On the warmest and most humid days, both on hot paved roads and off-road at slower gravel riding speeds, the Giro Aries Spherical vented my head quite well. And the forehead pad absorbed any sweat. In regular summer and spring weather, I was cool enough in the Aries that I just never thought about venting or where the sweat was going.


While all of the top road bike helmets get good ratings these days in the Virginia Tech Helmet Ratings, the Giro Aries Spherical ranked #1 among 115 road, MTB, urban, and multi-discipline helmet models that received their best, five-star rating.

That’s another mental advantage for the Aries.

But Aries doesn’t use the plastic sliding layer inside the helmet shell that you see in many MIPS helmets. Instead, it has a shell within a shell design where one moves across the other like a ball and socket. This gives you a slip plane – the top shell moves independently of the bottom upon impact – but in a different way than five-star helmets that don’t score quite as well.

This “Spherical” design is “powered by MIPS,” and the MIPS logo is displayed on the helmet. I assume this means it is one of a growing range of MIPS or MIPS-approved designs.

Having taken a fall wearing the Giro Aries Spherical helmet on a gravel ride, I can personally attest that this design worked to keep my head from concussing. If only Giro or MIPS could work some kind of ball and socket design into a jersey that could have avoided the sore ribs I’m still recovering from as I write this review…

The same Spherical design is also used in Giro’s aero road Eclipse helmet and standard Aether model. While also getting five-star ratings, the Eclipse ranks #45 on the list while the Aether comes in at #83. Go figure.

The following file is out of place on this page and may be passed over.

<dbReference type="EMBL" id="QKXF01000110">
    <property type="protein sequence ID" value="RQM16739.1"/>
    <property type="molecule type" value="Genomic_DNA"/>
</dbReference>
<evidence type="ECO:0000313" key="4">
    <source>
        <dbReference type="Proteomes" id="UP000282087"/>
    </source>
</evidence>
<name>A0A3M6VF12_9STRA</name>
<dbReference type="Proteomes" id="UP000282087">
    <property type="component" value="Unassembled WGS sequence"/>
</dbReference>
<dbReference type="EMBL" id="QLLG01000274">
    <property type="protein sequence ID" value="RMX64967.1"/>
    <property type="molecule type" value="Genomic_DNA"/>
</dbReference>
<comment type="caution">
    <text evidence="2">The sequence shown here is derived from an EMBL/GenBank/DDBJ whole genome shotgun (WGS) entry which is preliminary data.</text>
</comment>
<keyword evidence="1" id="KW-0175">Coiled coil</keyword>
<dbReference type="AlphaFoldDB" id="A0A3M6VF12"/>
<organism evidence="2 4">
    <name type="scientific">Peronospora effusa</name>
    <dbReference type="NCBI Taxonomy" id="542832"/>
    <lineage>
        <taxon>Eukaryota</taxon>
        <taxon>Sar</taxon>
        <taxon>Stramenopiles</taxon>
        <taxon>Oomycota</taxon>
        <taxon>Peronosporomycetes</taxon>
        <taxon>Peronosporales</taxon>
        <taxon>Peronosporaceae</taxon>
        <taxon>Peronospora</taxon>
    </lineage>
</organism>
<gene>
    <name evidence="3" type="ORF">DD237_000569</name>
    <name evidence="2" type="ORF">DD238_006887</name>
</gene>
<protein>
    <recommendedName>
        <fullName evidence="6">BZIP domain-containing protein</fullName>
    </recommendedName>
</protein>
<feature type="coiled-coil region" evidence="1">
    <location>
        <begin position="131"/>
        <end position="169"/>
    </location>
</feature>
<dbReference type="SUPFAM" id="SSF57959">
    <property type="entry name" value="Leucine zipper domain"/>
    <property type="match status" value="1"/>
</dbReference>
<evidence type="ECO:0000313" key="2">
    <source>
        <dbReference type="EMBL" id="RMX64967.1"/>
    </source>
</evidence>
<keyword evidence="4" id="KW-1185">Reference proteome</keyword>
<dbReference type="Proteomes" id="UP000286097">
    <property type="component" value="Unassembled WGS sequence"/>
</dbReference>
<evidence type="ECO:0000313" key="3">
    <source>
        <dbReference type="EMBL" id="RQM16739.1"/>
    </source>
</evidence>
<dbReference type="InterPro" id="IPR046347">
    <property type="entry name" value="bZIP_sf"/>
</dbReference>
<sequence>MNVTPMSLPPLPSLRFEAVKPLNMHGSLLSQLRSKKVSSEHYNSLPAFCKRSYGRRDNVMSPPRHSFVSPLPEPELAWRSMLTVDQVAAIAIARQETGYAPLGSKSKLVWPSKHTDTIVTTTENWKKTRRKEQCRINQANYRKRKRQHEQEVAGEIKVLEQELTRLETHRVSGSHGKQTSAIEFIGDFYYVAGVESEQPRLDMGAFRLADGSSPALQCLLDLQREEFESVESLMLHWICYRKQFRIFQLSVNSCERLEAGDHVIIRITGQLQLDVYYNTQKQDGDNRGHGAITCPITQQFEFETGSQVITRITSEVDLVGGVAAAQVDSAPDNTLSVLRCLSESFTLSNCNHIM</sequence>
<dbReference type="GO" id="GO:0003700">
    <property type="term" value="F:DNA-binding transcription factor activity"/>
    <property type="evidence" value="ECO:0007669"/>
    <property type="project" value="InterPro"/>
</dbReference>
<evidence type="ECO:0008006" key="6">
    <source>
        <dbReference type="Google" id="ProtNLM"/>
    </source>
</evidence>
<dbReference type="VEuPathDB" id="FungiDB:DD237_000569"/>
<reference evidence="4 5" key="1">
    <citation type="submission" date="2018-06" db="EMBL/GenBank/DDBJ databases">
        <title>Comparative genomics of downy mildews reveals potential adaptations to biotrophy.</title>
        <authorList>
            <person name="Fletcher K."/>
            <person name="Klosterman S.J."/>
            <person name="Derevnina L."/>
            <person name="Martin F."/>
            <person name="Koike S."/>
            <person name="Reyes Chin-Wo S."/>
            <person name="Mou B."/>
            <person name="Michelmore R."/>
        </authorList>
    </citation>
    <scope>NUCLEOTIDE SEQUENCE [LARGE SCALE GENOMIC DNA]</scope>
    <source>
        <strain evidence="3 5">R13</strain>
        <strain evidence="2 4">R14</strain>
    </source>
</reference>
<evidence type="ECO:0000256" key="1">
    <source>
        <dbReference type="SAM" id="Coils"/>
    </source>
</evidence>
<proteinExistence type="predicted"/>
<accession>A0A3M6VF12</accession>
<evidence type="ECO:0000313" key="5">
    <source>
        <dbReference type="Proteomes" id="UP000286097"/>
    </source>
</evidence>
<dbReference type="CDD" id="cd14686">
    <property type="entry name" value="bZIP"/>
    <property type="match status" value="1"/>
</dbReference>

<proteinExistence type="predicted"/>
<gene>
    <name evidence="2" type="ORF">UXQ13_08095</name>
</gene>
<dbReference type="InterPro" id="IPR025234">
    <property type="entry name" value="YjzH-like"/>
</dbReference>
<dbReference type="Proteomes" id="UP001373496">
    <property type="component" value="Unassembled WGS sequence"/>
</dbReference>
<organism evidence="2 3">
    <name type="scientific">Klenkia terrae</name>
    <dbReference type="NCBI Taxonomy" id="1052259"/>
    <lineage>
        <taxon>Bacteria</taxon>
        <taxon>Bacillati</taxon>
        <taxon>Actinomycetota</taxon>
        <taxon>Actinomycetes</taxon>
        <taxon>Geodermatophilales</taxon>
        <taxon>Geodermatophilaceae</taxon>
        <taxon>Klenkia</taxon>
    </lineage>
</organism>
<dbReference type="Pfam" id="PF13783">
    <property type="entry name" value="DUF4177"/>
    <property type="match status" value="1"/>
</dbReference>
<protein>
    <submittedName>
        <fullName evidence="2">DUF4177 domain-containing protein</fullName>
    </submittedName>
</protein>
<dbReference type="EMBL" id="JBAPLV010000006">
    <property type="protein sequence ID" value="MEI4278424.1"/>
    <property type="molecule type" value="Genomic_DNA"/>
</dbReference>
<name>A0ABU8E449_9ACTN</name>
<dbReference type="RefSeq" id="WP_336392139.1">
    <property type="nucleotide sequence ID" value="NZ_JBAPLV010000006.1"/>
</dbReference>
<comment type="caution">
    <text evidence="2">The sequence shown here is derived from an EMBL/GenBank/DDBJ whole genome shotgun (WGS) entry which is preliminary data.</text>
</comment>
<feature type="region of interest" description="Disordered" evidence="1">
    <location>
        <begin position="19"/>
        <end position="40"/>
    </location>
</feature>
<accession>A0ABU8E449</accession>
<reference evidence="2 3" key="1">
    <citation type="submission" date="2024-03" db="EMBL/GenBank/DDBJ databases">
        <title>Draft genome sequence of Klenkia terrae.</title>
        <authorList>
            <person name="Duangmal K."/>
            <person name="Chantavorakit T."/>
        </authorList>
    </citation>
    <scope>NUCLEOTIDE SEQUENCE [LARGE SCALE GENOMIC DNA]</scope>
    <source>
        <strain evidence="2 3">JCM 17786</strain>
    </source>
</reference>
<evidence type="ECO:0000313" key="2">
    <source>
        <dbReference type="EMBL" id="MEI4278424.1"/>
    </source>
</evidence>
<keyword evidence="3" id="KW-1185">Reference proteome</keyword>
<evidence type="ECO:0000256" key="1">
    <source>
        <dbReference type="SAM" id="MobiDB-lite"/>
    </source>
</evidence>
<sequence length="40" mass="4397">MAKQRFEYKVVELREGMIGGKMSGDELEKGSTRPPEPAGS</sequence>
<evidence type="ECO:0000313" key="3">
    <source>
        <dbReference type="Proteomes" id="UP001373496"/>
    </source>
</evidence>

Unlike the Aries, the shell within a shell design in the Eclipse (review upcoming) feels more like an extra shell layer. While still providing enough airflow, the upper one partially covers the vents of the lower one, likely to provide better aerodynamics.


Beyond the fit, comfort, and safety functionality I’ve gone through above, I will tell you that the Giro Aries plays very nicely with all sorts of sunglass friends, from modestly sized to goggle-sized ones. Properly adjusting the helmet height makes room for tall sunglasses and brings the brow down to reduce the gap between the tops of smaller ones.

You can also easily and securely dock sunglasses of various sizes both right-side up and upside down.

The Aries also looks and feels very well made. While not flashy, I really like the attention they’ve given to the straps and how they’ve integrated the ball and socket shell design into the helmet with clear plastic cross struts that you wouldn’t notice without looking closely.

On the form side of things, the Giro Aries Spherical has a traditional helmet shape that looks clean. Along with basic black and white options, the helmet comes in black and red, black and green, sky blue, and turquoise, all with matte finishes.

You can order it for US$300, £290, €320 using these links to Competitive Cyclist, BTD (BikeTiresDirect), Tredz (10% off w/code ITKTDZ10), and Wiggle, all stores I’ve vetted and recommended for their competitive prices, high independently verified customer satisfaction ratings and good, enthusiast-level product selection.